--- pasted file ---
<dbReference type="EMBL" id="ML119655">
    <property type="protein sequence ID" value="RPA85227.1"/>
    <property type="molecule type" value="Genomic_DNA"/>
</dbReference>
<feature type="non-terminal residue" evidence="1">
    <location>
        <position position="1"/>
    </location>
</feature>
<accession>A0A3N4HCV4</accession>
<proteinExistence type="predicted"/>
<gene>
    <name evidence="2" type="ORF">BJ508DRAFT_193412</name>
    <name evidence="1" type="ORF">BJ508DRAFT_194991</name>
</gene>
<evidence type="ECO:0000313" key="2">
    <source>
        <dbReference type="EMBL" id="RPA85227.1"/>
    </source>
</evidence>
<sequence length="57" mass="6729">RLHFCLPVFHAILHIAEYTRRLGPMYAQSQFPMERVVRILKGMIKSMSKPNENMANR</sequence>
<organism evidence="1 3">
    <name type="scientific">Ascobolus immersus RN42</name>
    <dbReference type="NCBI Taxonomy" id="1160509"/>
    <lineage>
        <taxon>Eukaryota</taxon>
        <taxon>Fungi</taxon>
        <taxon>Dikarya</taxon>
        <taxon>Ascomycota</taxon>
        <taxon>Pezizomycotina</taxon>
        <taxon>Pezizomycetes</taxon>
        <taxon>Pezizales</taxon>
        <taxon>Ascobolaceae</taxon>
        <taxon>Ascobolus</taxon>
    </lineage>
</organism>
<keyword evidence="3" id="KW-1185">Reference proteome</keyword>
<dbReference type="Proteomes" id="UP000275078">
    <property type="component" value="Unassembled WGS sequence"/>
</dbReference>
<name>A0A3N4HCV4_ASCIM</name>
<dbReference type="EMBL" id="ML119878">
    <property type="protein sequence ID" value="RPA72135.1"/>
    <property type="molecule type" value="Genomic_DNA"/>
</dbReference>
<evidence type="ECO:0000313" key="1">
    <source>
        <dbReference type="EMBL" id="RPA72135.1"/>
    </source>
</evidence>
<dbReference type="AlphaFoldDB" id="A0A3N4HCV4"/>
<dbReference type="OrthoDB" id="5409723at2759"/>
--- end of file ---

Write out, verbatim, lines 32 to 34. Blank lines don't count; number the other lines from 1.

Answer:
        <taxon>Pezizales</taxon>
        <taxon>Ascobolaceae</taxon>
        <taxon>Ascobolus</taxon>